Lamont Peterson suffers 10th round TKO to Sergey Lipinets, then announces retirement
As one career gained new life, another one came to a close.
Sergey Lipinets revived his career in the welterweight division, scoring a tenth round technical knockout of Lamont Peterson on Sunday night. The fight had been headed in the wrong direction for Peterson beginning in the seventh, when a right hand caught him flush on the chin and had him on wobbly legs for the rest of the round.
Peterson never fully recovered but was still fighting back, even with a left eye that was barely open and a nose that was leaking blood. Lipinets finished the bout when a left hook sent Peterson fumbling forward towards the ropes.
Three more punches were thrown while Peterson was defenseless before he went down. Barry Hunter, the trainer and father figure who first put gloves on him and his brother when they were pre-teens sleeping in bus stations, threw in the towel with one second remaining in the round, grabbing the 35-year-old veteran before he could fall back down.
— PBC (@premierboxing) March 25, 2019
It wasn’t the homecoming Peterson had hoped for, but MGM National Harbor in Oxon Hill, Maryland, which is just a few miles outside his hometown of Washington D.C. would prove the best place to end his 15-year career.
“It’s been a long career but today is the day,” Peterson (35-5-1, 17 knockouts) said. “I’m sure it’s time for me to hang it up…This will be the last time you’ll see me in the ring.”
If the last sentence holds true, it was a hell of a way to wrap up a career, which was highlighted by his 2011 upset of Amir Khan to win the IBF/WBA junior welterweight titles. A proposed rematch never came off after Peterson tested positive for synthetic testosterone during training camp, and he was stripped of the WBA belt but managed to hold onto the IBF title, defeating Kendall Holt, Dierry Jean and Edgar Santana in title defenses.
There were few top fighters he hadn’t faced in his career, with his losses coming to Lucas Matthysse, Timothy Bradley Jr. and Danny Garcia, plus a seventh round TKO to Errol Spence Jr. in his most recent fight 14 months ago.
Lipinets (15-1, 11 KOs), who had also held the IBF 140-pound title until losing it to Mikey Garcia a year ago, stamped his arrival in the welterweight division with his second straight victory since switching trainers to Joe Goossen.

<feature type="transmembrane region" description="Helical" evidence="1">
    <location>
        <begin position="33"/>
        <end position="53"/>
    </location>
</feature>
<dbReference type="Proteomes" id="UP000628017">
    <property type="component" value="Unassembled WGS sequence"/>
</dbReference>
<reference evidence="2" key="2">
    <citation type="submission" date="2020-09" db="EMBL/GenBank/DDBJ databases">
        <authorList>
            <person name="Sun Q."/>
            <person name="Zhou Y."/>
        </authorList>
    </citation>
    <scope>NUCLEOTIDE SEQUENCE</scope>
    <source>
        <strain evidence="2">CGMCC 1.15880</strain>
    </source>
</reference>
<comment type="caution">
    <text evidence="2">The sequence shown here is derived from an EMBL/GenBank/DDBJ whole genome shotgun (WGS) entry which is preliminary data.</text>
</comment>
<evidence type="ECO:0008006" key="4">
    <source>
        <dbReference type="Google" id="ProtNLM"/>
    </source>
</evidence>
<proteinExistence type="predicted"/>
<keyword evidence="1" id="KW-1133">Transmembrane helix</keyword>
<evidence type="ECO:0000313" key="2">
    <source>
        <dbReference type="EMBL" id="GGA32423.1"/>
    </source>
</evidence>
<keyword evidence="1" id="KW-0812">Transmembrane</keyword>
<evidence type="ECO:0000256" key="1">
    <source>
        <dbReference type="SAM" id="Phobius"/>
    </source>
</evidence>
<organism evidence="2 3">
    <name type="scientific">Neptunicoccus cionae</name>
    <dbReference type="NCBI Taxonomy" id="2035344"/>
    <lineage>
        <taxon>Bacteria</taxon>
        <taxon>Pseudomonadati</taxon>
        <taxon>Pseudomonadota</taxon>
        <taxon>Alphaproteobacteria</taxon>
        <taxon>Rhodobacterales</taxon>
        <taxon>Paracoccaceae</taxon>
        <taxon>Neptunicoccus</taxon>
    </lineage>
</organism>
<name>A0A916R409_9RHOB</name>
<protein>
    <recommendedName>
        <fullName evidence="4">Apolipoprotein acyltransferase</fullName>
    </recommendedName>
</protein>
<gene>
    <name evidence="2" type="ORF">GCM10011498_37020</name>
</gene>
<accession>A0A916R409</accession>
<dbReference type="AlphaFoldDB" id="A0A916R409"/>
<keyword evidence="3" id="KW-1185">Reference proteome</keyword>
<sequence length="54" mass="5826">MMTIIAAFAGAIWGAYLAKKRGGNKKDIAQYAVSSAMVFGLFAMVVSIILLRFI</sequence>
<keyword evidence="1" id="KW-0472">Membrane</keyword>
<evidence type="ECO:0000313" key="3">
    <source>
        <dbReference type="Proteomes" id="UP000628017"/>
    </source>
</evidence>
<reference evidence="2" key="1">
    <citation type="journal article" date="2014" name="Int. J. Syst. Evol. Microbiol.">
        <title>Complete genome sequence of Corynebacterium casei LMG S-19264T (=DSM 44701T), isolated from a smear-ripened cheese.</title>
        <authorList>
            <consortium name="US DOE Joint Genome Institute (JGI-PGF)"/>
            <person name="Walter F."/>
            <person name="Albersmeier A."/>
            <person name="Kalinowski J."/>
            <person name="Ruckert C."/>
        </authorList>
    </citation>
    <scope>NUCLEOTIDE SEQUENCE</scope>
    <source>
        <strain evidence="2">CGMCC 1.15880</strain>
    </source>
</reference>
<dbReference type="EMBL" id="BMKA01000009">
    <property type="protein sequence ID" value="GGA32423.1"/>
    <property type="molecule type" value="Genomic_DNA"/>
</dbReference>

“I feel great at 147 pounds, no doubt about it. I feel strong. Just now I fought a guy that is not an easy guy to fight. Lamont Peterson is an excellent fighter,” said Lipinets, a Kazakhstan native now residing in Beverly Hills, through an interpreter.
At the time of stoppage, punch stats showed Peterson with a slight edge in punches, landing 303 of 972 for a 31% connect percentage to 264 of 986 for a 27% accuracy rate for Lipinets.
Lamont wasn’t the only Peterson making an appearance on the card.
Younger brother Anthony Peterson had to settle for a draw with Argenis Mendez in the PBC on FS1 television opener. Peterson (37-1-1, 24 KOs) hadn’t fought since his dominant win over Luis Eduardo Florez in January of 2018 was changed to a no contest due to a failed post-fight drug test.
Peterson worked in flurries, but it was Mendez (25-5-2, 12 KOs) who was the more aggressive fighter, particularly in the second half of the fight, working behind his long jab and closing Peterson’s left eye with a right cross in round nine.
A judge each had it 96-94 for both fighters, while the third had it 95-95 even in the ten-round junior welterweight bout.
“I’ve been out the ring for a long time, this is my second fight in the last three years, I don’t think I did that bad but the judges saw it a draw. I’m not mad about it,” said Peterson, who added that he hadn’t seen video of Mendez until the night before.
Mendez, a former IBF junior lightweight titleholder, was less agreeable with the verdict.
“I know that every round is close but I won this fight,” said Mendez.
In the co-feature, Jamontay Clark survived a knockdown call in round three and another near disaster at the end of round four to rebound from his first defeat to win a unanimous decision over Vernon Brown.
Clark (14-1, 7 KOs) of Cincinnati, Ohio was rocked badly in the third round by a right hook from the shorter Brown (10-1-1, 7 KOs) of Chicago, sending Clark into the ropes for a called knockdown. Brown was slow getting to the neutral corner but it did not appear that Clark would be able to survive the rest of the round as Brown opened up looking for the finish. Clark made it through, and even jawed at Brown at the bell.
Despite his advantage in the previous round, Brown came out passively for the fourth but once again rocked Clark with the same punch near the final bell. But from there, Clark’s chin had warmed up and he was able to not only take the shots coming his way, but to throw more and adjust. Clark was able to use his height (he stands an unusually tall for the division 6’2”) and reach, but also felt comfortable mixing it up on the inside.
Two judges had it 96-93 while the third had it 95-94, all for Clark.
In his previous fight last August, Clark was knocked through the ropes head first to the floor, but managed to climb back in the ring and finish the fight, which he lost to Jeison Rosario by unanimous decision.